This model is a 3-point hitch style with a PTO that spins the rake.  In the photo above you can see that the rear rake tines are tilted back and up.  As the tines rotate they turn down to move the hay to the driver side and then lift up towards the rear of the rake.  Some carnival rides work like this.

We have used this one for only one season but we like it a lot.

Watch this video clip:


This rake moves the most hay.  It is impressive.  You can really move the thatch and mowed material to the side.

You can drive as slow as you wish because the PTO is turning the rake, not your wheels.  Going slow on prairies is better as there are various obstructions you need to watch for that are not in a typical hay field.

This 3 point hitch model allows you to lift up the rake when you come to rough ground, a fencerow, etc..  Very convenient.  The wheels are typically on the ground but you can transport with the rake in the air if you wish.

If you come to a dead end you can lift up the rake with the 3 point hitch and turn around.

The rake tines are long and I expect them to handle the abuse of vegetation tussocks of a prairie.

The gear box has a gear release for when you forget to raise the rake over that fencerow hump.  You hear the gearbox going click, click, click, and then a bit later reconnecting to the rake.

This unit stores in a small space because the tines come off and are stored upright.

It takes very little horsepower to run this rake.


This one cost $6,500.

I need a few more seasons with this one to know about reliability.


Hay rakes are good to use on fire breaks.  Look for my review note on PTO leaf blowers that we use to eliminate hay windrows.




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25 Drums, 1 Applicator, 1 Sprayer & 1 Winter

By Bryon Walters, conservation contractor

This past Winter I have applied 375 gallons of a 20% solution of Triclopyr 4 mixed with basal oil in 10 different natural areas. All of it, 2 ½ gallons at a time on my back. That’s 150 backpack sprayer loads.

It was all sprayed through one Birchmeier sprayer and without any leaks or breakdowns at all.

How does that happen? By taking good care of my equipment.

I purchased a new sprayer last fall. I have many sizes of Birchmeier’s, depending on the products that I’m spraying. For basal bark work, which is somewhat slow going, I use the smallest size sprayer that they make, which is the Flox 10, (2 ½ gallon.) I spray 2-4 loads a day. After taking it out of the box, I set up my iPad on my workbench and followed along a great U-Tube video demonstrating how to disassemble the sprayer. Since it was new and there was no chemical residue in it yet, I felt that was as good time as any time to learn how to take apart the sprayer. I have done it in the past several times, but never on a new sprayer. I hit the Pause button a couple of times until I could see every small o-ring and gasket described in the video. I added a small quantity of my Super Lube on a few parts. After reassembling it, I took it all apart again, this time without the video. Piece of cake.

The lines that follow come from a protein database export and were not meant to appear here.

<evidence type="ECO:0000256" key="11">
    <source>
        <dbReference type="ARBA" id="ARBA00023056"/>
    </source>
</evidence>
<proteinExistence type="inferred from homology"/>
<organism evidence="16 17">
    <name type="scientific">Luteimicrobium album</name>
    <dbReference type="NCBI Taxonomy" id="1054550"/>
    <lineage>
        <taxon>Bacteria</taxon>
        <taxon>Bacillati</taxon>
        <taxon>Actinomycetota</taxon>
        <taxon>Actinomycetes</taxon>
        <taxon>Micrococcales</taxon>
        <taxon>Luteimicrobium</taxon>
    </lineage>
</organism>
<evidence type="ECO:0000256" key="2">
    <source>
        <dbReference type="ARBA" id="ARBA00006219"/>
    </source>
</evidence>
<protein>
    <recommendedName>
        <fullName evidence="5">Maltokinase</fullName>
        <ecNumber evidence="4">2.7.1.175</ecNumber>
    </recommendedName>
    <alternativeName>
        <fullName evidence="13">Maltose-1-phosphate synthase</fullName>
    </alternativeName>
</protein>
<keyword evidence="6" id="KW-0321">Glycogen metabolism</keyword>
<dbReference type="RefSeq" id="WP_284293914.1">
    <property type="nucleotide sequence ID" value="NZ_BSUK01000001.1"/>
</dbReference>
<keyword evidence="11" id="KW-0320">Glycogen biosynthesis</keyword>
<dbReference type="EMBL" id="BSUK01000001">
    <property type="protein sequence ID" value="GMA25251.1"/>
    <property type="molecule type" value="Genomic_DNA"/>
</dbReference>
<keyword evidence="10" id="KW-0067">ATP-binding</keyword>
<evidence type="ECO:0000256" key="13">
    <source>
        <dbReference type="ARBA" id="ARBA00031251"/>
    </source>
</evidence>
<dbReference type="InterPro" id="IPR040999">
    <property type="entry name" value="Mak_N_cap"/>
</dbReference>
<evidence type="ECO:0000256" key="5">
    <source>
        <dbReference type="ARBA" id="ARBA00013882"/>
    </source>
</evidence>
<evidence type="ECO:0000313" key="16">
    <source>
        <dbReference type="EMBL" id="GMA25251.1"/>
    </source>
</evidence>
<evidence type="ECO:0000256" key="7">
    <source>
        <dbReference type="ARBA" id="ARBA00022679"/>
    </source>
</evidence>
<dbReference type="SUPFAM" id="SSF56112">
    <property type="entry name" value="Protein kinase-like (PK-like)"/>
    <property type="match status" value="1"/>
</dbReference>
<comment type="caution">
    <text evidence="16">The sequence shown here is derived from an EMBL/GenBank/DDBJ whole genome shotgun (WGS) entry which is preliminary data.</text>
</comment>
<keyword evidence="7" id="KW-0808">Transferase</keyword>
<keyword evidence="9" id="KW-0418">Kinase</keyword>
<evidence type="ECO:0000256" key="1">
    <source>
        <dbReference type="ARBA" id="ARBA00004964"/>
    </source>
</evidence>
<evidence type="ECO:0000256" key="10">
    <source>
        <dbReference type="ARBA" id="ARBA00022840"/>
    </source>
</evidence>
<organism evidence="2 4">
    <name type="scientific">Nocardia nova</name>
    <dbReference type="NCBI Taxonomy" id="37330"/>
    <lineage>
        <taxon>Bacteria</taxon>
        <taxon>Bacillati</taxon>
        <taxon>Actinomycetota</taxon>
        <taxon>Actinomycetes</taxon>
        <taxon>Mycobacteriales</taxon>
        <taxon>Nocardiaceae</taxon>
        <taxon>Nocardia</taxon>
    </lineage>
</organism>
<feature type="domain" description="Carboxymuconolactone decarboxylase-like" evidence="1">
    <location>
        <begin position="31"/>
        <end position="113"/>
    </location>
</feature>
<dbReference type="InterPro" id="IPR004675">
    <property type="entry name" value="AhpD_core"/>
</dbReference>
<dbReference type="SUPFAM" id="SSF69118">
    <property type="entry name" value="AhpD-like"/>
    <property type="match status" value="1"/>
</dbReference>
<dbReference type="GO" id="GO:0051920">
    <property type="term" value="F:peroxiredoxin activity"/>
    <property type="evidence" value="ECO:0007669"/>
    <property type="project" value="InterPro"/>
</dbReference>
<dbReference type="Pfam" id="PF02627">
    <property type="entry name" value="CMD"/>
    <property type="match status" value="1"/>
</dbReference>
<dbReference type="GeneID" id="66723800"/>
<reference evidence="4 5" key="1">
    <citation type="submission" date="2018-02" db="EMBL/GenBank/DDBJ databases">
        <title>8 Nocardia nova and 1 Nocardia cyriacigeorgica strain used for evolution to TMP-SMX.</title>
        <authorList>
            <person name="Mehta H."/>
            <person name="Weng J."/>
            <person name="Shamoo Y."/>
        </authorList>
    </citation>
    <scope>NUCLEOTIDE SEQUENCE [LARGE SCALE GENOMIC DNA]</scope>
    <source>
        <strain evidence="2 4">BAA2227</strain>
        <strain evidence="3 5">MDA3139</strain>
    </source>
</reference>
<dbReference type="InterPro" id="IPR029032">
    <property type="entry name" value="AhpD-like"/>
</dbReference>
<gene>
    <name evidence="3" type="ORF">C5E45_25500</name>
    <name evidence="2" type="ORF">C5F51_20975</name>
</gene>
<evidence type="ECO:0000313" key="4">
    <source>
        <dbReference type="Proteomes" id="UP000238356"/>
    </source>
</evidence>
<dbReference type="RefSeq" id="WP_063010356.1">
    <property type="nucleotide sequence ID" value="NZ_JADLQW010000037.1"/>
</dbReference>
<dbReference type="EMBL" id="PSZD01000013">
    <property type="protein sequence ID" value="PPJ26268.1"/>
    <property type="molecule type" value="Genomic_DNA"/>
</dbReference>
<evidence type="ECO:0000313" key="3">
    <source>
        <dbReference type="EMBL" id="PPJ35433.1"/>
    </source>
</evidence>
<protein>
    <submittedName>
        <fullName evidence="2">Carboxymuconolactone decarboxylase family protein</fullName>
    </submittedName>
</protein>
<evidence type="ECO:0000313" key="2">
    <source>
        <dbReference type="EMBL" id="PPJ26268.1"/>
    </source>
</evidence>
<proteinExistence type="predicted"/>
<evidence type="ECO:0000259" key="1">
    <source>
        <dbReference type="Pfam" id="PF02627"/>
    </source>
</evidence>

I use dedicated sprayers with labels on them, meaning this sprayer will never spray anything but Triclopyr 4 with basal oil. No cross contamination, needless triple rinsing and over use of my sprayers. I always have the parts blowup chart and a small baggie of extra parts in my truck at all times. Usually I break them out to fix someone else’s sprayer on the tailgate.

Now that the dormant basal sprayer season is over, I clean it all up. Put a gallon or so of warm soapy water in the tank, swish it around a few times, unscrew the brass adjustable nozzle, pump it up and spray the mixed solution into an empty jug. Repeat one more time or as many times needed so that nothing but a soapy solution comes out. Put the nozzle in the white strainer basket and rinse under warm water. Same for the lid. When finished, put some Super Lube on the lid gasket. If the lid gasket is really loose, warped or won’t reseat into the lid, discard it and replace with a new gasket. Put Super Lube on the new gasket. If your lid leaks during usage, the gasket is faulty. The tighter you close the lid, the more damage is being done to the gasket. I then take apart the sprayer and replace some of the o-rings and gaskets. Clean the white check valve. Tighten, but not overly, the hose connectors, outside brass tank valve, etc. When finished, put the sprayer into a tote or on a flat surface with the lid off. Let it dry out a week or so then put the lid back on when you walk past it. This maintenance work will go along way in helping you get your stewardship work done and less time in the field fixing leaks.

Now the fun part. How many exotic and mesic trees did I treat this winter with 150 back pack loads?

I tallied what I was able to spray in a typical area by counting and listing sizes sprayed with one load.

I spray the lower 6” of the trunk all the way around.


1st Typical 2 ½ gallon load sprayed:

25- Multi-flora Rose, 5-12 canes each plant

10-Japanese Barberry, 10-15 stems each plant

30-Honeysuckle shrubs of various sizes, small to mega large